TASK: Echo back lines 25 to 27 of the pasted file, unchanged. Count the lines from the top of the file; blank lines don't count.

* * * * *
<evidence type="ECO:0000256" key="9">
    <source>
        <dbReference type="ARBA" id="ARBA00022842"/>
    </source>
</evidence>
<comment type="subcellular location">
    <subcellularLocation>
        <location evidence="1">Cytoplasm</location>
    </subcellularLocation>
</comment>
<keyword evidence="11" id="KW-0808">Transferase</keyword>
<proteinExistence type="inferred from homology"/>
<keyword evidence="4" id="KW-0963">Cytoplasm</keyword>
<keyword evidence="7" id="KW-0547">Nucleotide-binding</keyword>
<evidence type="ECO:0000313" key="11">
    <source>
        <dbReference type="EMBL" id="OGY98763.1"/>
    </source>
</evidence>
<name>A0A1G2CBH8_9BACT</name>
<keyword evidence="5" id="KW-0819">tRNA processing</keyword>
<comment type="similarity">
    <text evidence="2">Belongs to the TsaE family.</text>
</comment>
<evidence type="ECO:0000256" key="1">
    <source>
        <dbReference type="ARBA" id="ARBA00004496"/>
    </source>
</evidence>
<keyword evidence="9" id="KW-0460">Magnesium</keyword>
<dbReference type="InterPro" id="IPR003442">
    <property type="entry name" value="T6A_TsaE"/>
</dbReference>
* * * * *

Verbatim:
<evidence type="ECO:0000256" key="1">
    <source>
        <dbReference type="ARBA" id="ARBA00004496"/>